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Dublin: 3 °C Tuesday 11 December, 2018
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Frustrating China stalemate leaves Ireland facing do-or-die England showdown

Alexander Cox’s side were left to rue their inaccuracy and profligacy in today’s Pool B encounter.

Ireland 1

China 1

DESPITE HAVING LARGE tracts of this contest, commanding the possession stakes and circle penetration statistics, Ireland’s disjointed inaccuracy and profligacy in the final third meant their dominance wasn’t reflected in the only important metric.

The wait for a first Men’s Hockey World Cup win since 1978 lingers on, as Alexander Cox’s side were held to a frustrating stalemate by a stubborn Chinese outfit, who have now defied their 17th-ranked status with draws against England and Ireland to change the complexion of Pool B.

gettyimages-1068301682-594x594 Alan Sothern celebrates Ireland's equaliser. Source: Getty Images for FIH

It means Ireland’s World Cup campaign hangs on Friday’s final pool encounter against England, with the Green Machine requiring a draw to advance through to the crossover stage of the tournament.

Had Ireland managed to display better skill execution and decision-making here, the route through ought to have been a lot more straightforward but as it is, that do-or-die clash at the Kalinga Stadium in Bhubaneswar is huge for both nations.

Ireland will need to produce a much-improved performance if they are to harbour hopes of dumping England out, as for all their possession and territory against China, they lacked a cutting edge inside the opposition 23, often wasting opportunities through poor connections and skill execution.

The standout moment was Alan Sothern’s slick deflected goal as he manoeuvred his feet and stick brilliantly to get on the end of Michael Robson’s reverse cross from the left, after China had taken the lead against the run of play.

Having soaked up all of Ireland’s pressure in the first half, the Asian side struck at the other end thanks to a well-worked penalty corner move, which saw Talake Du slip the ball to Jin Guo, who dragged it powerfully into the top corner past David Harte.

Cox’s charges responded well, though, and found an instant equaliser through Sothern, but despite a late flurry of chances — including a last-gasp Shane O’Donoghue PC — Ireland had to settle for a point, which sets up that titanic tussle against the old enemy later in the week.

“We performed well but ultimately our lack of conversion in front of goal came back to haunt us unfortunately,” Harte said.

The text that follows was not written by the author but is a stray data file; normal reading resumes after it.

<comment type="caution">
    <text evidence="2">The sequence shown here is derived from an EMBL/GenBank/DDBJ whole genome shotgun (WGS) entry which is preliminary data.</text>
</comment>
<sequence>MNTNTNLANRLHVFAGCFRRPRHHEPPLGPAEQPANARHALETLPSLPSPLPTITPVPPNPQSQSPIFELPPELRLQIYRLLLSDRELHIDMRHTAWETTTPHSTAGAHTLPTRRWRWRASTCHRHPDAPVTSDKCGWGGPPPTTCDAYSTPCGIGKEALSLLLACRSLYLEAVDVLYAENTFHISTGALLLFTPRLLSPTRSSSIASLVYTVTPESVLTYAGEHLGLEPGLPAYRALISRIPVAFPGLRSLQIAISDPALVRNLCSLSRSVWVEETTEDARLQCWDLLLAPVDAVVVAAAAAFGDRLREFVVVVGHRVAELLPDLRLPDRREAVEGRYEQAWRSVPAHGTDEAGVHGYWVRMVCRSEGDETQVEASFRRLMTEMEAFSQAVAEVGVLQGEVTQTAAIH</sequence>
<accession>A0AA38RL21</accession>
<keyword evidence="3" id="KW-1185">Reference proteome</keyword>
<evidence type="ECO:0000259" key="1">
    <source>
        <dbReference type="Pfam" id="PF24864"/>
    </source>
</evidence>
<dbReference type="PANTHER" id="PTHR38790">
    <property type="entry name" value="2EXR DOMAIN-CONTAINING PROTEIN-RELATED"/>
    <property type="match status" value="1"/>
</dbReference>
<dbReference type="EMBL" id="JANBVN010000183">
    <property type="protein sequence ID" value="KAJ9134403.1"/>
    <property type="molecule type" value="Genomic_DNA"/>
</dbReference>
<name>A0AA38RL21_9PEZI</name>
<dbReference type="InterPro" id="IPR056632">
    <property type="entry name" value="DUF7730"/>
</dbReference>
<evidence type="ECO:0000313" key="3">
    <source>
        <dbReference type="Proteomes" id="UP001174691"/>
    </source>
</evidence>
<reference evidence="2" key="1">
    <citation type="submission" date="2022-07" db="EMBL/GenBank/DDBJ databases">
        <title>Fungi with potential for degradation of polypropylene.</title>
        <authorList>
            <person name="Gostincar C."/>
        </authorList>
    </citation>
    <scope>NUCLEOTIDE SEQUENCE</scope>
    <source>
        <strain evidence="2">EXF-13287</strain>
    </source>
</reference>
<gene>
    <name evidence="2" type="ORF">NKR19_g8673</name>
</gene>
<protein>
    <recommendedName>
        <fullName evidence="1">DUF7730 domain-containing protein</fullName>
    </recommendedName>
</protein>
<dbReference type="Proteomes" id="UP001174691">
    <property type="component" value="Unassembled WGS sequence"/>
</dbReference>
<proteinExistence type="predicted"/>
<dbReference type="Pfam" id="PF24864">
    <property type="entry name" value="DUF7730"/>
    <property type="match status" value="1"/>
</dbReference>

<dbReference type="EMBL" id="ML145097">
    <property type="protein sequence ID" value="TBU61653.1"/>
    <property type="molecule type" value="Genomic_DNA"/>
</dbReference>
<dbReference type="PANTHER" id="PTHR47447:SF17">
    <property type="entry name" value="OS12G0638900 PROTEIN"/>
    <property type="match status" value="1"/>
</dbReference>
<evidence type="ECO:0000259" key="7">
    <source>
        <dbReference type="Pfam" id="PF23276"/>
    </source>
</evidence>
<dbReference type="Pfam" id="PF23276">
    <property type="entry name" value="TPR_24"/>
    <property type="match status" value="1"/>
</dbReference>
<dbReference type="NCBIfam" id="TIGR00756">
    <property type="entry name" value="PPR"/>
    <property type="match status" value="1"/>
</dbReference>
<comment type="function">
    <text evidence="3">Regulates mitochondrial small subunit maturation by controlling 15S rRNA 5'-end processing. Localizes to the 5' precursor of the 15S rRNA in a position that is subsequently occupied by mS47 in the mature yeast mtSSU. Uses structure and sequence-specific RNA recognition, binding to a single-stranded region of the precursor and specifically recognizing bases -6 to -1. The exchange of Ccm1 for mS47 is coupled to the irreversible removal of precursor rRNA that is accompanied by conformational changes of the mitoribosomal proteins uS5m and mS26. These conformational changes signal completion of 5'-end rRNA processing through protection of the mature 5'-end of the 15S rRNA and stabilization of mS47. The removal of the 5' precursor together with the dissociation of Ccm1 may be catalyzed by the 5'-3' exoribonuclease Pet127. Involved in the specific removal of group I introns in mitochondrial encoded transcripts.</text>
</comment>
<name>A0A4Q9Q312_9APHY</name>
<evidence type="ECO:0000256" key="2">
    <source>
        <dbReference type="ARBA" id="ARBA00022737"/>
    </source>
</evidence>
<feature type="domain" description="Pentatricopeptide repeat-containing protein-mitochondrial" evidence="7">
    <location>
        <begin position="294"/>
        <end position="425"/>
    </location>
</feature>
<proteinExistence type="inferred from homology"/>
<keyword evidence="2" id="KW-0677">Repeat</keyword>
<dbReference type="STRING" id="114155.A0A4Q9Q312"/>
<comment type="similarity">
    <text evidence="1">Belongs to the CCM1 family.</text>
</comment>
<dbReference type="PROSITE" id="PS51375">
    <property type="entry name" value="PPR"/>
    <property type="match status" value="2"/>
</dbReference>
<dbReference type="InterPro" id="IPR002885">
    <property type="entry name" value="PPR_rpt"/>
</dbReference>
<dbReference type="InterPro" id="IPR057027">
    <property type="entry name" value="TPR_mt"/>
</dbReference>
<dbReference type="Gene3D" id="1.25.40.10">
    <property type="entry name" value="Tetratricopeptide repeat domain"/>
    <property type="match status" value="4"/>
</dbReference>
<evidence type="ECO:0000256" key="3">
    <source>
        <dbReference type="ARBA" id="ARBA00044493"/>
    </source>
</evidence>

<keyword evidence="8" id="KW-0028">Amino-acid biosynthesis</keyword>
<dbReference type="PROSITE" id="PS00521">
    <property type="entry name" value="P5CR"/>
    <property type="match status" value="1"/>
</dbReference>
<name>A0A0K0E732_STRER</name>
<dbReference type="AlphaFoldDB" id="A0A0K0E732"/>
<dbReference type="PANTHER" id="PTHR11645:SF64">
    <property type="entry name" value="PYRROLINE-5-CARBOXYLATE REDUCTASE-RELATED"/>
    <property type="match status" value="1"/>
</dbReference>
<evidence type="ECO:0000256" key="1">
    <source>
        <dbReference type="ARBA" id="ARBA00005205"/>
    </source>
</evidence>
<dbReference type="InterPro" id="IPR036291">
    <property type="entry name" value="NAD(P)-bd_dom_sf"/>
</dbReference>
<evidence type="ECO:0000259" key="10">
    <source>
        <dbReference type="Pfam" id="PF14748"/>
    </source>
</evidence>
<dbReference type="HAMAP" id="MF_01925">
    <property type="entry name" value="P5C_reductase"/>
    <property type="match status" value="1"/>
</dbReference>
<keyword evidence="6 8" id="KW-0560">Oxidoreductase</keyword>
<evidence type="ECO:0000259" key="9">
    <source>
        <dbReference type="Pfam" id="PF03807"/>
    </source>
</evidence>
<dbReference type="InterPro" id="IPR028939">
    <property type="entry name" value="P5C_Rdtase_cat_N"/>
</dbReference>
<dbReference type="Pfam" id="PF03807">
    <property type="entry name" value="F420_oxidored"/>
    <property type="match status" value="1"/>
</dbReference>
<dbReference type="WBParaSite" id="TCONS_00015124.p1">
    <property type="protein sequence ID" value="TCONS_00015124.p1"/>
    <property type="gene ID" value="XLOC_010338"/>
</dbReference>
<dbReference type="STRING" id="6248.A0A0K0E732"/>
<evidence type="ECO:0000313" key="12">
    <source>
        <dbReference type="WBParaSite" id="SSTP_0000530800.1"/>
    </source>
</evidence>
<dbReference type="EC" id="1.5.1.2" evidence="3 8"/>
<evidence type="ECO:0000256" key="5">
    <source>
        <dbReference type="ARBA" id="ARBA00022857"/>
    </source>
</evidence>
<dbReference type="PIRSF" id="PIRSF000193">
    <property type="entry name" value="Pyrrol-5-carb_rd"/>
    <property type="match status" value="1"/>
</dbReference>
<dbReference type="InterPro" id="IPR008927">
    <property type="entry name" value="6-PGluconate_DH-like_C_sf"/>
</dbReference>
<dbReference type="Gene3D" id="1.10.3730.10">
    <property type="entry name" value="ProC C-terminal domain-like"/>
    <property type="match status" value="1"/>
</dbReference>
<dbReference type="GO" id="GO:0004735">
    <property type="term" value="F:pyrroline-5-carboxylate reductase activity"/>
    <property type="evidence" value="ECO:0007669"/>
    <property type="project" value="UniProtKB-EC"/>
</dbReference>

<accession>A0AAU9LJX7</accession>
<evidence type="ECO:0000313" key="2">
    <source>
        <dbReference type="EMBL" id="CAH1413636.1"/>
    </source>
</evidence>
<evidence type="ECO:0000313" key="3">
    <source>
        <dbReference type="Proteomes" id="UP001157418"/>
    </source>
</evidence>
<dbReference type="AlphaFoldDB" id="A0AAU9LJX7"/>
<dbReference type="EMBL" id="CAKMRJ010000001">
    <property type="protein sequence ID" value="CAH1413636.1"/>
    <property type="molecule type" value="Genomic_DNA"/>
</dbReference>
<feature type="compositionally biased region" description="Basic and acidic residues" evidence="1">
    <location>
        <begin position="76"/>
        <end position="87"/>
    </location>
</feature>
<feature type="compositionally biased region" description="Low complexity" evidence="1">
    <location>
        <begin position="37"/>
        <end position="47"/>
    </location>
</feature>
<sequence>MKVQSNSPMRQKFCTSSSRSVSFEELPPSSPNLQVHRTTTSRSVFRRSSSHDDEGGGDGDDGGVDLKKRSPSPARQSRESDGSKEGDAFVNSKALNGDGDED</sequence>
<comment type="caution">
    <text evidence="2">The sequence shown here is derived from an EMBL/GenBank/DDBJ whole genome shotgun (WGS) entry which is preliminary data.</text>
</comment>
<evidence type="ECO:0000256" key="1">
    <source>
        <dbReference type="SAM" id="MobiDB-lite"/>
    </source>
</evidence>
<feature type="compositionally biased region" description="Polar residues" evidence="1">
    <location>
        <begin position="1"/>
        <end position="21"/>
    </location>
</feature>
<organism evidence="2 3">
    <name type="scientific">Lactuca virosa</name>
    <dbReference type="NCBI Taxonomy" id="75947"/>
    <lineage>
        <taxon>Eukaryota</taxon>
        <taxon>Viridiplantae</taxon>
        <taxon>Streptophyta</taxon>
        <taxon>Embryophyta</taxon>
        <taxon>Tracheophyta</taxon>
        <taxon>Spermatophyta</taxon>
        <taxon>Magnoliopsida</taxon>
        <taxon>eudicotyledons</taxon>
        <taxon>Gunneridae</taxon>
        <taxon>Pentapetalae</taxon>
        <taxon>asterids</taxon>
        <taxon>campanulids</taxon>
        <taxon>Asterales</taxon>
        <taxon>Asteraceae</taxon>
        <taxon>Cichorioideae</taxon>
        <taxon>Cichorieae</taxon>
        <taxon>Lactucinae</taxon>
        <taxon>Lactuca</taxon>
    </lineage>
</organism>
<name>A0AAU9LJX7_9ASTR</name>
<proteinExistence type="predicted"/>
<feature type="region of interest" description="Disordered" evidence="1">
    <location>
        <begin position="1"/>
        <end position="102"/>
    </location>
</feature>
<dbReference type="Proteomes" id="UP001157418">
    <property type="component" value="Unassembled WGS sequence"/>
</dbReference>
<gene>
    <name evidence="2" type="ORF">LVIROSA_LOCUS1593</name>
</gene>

“All the statistics were in our favour but you have to take the opportunities presented to you, we know every game in a World Cup is going to be a difficult one.”

Ireland will reflect on their poor strike rate in their post-match appraisal and certainly they created enough openings in the first half to take control of the contest on the scoreboard.

Enjoying 60% of the possession in the opening period, Ireland’s dominance grew with Sothern looking the most likely in front of goal, as the Pembroke forward saw his tomahawk effort flash over.

gettyimages-1068347604-594x594 Shane O'Donoghue in action. Source: Getty Images for FIH

Ireland appeared to have taken the lead shortly before the half hour mark when umpire Javed Shaikh awarded a goal after Sothern had touched O’Donoghue’s cross home, but replays showed the ball had actually gone the wrong side of the post from an Irish perspective. 

As the pressure was building, Ireland pushed and probed for the breakthrough as Mitch Darling twice came close, his second effort ruled out after he had tipped Jonny Bell’s ball into the net. 

Bell was then shown yellow for tripping a Chinese forward, and from the resulting PC, the world’s number 17 ranked side hit the front to give them aspirations of a first-ever World Cup win.

As it was, Ireland rebounded strongly and equalised through man of the match Sothern, but alas couldn’t find the winning goal in the closing stages, as China defended aggressively and manfully throughout to repel the green onslaught.

O’Donoghue, seeking one goal to break the Irish goalscoring record, saw his drag-flick come back off the ‘keeper’s pads and then another disallowed goal with three seconds left on the clock just about typified Ireland’s evening.

Up and running with a point, Ireland now lie third in Pool B behind leaders Australia and China, but ahead of England on goal difference.

It all comes down to Friday.

Ireland: David Harte; Jonathan Bell, Matthew Nelson, Alan Sothern, Eugene Magee, Kirk Shimmins, Shane O’Donoghue, Sean Murray, Paul Gleghorne, Conor Harte, Stuart Loughrey.

Rolling subs: Matthew Bell, Chris Cargo, Mitch Darling, Michael Robson, Daragh Walsh, Lee Cole.

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About the author:

Ryan Bailey

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